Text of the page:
Pressure to standardise private equity reporting intensifies

By Emma Olsson | 7 February 2020

Industry pressure for greater transparency may lead to standardisation of private equity reporting, investors and industry bodies indicate.

A “non-commercial” approach is needed to data sharing between general partners (GPs) and its investors, limited partners (LPs), according to Lorelei Graye, founder and president of the Adopting Data Standards (ADS) Initiative, an industry group working to standardise GP-LP reporting and develop common data standards.

“ADS is not prescribing what must be disclosed; we are creating the common language of what might be disclosed,” says Graye.

“We have to take a dual approach and look at this with two mindsets. One is investors – they need to solve their immediate needs to do their jobs. They must be able to slice and dice their data. They need it granular, they need it comparable, and right now that takes a lot of energy to normalise or cleanse that data. But they also should focus on what’s going to change that. You can’t just provide a stopgap, you actually have to have a path forward.”

The private equity industry currently lacks a standardised process for fee and performance reporting, as well as a common standard for data exchanges between GPs and LPs. Last month, investor Allianz SE came out in support for ADS in an article for the Wall Street Journal, urging GPs to standardise.  

Yet Graye advises against placing investors and GPs in opposing interest groups. Enforcement of standardisation cannot be led by investors.

“It has to be a cross-collaboration with representation or input from the different stakeholder groups. It cannot be a one-sided effort because GPs have a very valid position on standardised reporting,” says Graye.

“From the GP perspective, they feel like their back-office burden is increasing. From their perspective, there is a proliferation of templates and bespoke requests that are burdening them. And they feel like new efforts are more of a plus-one to them, not a replacement, which is exactly the opposite goal of good efforts in the past.

“The GP message is very palatable. And the reason we’ve been able to strike just the right note of balance is because we’re saying ‘your complaints are valid too.’ We’re addressing those because we realise that a GP needs an opportunity for back-office efficiency to participate, so there should be enough LPs who have signed on – not to force the issue, but to be able to present a logical business case for GP adoption.”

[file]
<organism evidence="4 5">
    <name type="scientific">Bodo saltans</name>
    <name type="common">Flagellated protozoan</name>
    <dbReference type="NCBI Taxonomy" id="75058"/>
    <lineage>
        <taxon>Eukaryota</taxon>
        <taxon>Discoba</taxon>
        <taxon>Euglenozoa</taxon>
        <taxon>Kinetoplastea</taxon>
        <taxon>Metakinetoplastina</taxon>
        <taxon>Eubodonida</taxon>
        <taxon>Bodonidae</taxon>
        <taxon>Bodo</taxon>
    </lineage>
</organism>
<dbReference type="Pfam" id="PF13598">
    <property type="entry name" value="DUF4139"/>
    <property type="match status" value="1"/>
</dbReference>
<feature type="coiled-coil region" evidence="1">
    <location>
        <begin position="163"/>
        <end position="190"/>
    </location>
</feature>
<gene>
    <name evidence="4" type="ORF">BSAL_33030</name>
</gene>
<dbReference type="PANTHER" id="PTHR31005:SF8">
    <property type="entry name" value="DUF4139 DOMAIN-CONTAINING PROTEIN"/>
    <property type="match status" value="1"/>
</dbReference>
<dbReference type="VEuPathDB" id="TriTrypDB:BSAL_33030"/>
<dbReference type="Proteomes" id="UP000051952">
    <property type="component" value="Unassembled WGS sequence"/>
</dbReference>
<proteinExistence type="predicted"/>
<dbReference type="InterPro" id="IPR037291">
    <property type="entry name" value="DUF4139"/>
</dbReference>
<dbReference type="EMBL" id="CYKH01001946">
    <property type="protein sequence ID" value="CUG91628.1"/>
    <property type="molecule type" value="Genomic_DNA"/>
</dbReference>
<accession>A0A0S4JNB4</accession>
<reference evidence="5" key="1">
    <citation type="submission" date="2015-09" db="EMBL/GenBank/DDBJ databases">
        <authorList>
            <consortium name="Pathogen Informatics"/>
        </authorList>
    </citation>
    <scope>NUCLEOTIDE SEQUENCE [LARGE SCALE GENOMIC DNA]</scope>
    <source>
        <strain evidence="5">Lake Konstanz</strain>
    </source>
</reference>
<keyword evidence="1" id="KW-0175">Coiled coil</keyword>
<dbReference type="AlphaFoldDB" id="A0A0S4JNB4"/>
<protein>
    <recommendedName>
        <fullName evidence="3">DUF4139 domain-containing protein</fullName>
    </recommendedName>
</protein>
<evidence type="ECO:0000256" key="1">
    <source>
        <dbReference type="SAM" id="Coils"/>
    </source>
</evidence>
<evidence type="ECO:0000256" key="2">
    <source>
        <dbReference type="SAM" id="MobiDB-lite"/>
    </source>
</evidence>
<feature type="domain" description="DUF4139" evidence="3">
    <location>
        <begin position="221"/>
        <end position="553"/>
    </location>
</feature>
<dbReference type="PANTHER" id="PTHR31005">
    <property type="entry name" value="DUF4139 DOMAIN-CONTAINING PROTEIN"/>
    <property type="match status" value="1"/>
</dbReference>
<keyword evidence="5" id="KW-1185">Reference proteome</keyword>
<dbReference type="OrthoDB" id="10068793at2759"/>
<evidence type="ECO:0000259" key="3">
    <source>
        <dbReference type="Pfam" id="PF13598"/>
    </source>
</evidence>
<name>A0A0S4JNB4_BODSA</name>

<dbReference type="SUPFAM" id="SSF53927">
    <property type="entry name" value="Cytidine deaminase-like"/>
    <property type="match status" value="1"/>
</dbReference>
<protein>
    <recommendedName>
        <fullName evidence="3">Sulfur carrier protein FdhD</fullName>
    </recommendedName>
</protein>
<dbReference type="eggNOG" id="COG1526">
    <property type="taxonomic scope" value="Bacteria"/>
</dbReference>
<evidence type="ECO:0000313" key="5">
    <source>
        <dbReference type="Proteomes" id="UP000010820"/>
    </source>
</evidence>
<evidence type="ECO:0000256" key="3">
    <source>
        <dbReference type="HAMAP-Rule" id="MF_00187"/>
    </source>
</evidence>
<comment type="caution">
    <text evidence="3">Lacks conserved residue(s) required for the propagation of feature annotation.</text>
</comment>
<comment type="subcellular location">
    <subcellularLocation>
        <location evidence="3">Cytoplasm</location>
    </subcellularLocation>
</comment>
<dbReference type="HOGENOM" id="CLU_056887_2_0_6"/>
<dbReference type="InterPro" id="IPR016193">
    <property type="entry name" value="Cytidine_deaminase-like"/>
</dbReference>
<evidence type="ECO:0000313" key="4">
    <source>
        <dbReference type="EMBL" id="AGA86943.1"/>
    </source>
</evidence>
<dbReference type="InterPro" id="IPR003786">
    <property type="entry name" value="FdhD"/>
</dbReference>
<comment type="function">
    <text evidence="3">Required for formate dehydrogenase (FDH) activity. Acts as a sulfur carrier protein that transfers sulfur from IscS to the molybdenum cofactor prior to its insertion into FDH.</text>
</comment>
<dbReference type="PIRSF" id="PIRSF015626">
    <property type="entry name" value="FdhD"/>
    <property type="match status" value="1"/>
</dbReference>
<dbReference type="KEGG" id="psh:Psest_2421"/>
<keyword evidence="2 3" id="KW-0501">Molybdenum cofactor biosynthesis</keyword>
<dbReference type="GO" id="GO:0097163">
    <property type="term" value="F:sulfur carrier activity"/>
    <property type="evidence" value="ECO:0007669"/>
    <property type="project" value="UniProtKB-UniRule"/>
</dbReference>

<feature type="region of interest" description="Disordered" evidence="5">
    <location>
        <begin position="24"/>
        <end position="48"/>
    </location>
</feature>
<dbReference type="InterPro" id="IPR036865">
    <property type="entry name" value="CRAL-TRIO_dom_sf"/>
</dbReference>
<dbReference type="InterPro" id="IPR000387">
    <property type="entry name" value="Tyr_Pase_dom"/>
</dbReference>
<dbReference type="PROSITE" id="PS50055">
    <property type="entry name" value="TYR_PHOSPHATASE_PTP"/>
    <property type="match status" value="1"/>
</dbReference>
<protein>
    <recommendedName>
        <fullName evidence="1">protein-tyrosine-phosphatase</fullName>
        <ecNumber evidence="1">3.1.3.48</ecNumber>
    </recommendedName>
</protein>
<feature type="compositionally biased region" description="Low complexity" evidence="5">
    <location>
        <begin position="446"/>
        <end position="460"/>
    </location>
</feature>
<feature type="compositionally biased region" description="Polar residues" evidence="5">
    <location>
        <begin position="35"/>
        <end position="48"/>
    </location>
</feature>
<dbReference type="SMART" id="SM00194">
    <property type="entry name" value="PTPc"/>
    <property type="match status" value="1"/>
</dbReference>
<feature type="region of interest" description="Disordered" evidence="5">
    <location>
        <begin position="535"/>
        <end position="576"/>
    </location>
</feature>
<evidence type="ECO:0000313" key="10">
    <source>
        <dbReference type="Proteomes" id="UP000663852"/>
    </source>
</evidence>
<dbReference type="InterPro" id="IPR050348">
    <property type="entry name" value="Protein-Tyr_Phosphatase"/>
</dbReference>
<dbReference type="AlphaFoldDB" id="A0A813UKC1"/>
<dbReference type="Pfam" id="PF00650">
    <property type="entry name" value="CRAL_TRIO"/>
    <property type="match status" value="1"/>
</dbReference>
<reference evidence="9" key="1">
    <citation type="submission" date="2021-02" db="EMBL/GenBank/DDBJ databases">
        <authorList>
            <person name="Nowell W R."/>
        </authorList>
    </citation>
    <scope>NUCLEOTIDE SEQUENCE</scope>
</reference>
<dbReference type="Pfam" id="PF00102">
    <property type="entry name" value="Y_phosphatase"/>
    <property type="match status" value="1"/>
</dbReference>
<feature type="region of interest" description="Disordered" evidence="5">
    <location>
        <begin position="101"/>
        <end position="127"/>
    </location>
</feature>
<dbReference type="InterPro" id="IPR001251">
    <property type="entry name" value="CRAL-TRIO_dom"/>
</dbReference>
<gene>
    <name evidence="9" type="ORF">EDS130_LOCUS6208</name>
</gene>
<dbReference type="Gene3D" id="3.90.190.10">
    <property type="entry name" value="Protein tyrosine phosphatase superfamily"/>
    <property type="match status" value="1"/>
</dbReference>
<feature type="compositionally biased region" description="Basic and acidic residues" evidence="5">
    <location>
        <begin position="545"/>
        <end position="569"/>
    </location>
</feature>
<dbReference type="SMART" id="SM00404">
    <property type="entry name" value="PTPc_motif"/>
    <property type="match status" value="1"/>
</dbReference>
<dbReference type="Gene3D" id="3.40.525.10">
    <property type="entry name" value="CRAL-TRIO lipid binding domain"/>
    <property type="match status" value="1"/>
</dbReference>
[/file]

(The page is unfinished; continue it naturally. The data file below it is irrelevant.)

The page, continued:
Private equity firms currently enjoy the freedom of negotiating fees with partners, and some believe standardisation would be restrictive.

“[The Small Business Investor Alliance] (SBIA) is composed of both the GPs and LPs of private equity funds. Fees are freely negotiated, so the best practice is for all terms to be clear to both parties and mutually agreed upon,” said Brett Palmer, SBIA president, in an email.

“There is no need for a rigid, one-size-fits-all regulatory model that would remove the ability for investing professionals to negotiate terms.”

A self-regulatory model is currently in use in the UK. Private equity firms are regulated by the Financial Conduct Authority (FCA) and are subject to the Private Equity Reporting Group’s (PERG) Good Practice Reporting Guide, a self-regulatory regime implemented in 2007. However adherence to the guidelines is not mandatory. PERG’s 2019 report demonstrated a significant drop in firms publishing disclosures “to a good standard,” with 53 percent in 2019 compared to 73 percent in 2018.

In the US, 2010’s Dodd Frank Act requires firms to register with the Securities and Exchange Commission (SEC), though the complexity of asset valuation and laxness of reporting makes private equity firms notoriously opaque.

“ADS is not stepping in like a regulatory body and to define reporting requirements. We want to define anything you might exchange between the GP and the LP,” says Graye.

“I think that the regulators will likely play a role in the future. But the ADS goal is to help the industry bring forward the best solution, rather for a regulator to define that for us.”

ADS’s full membership, which include Allianz SE, will be disclosed later this year.


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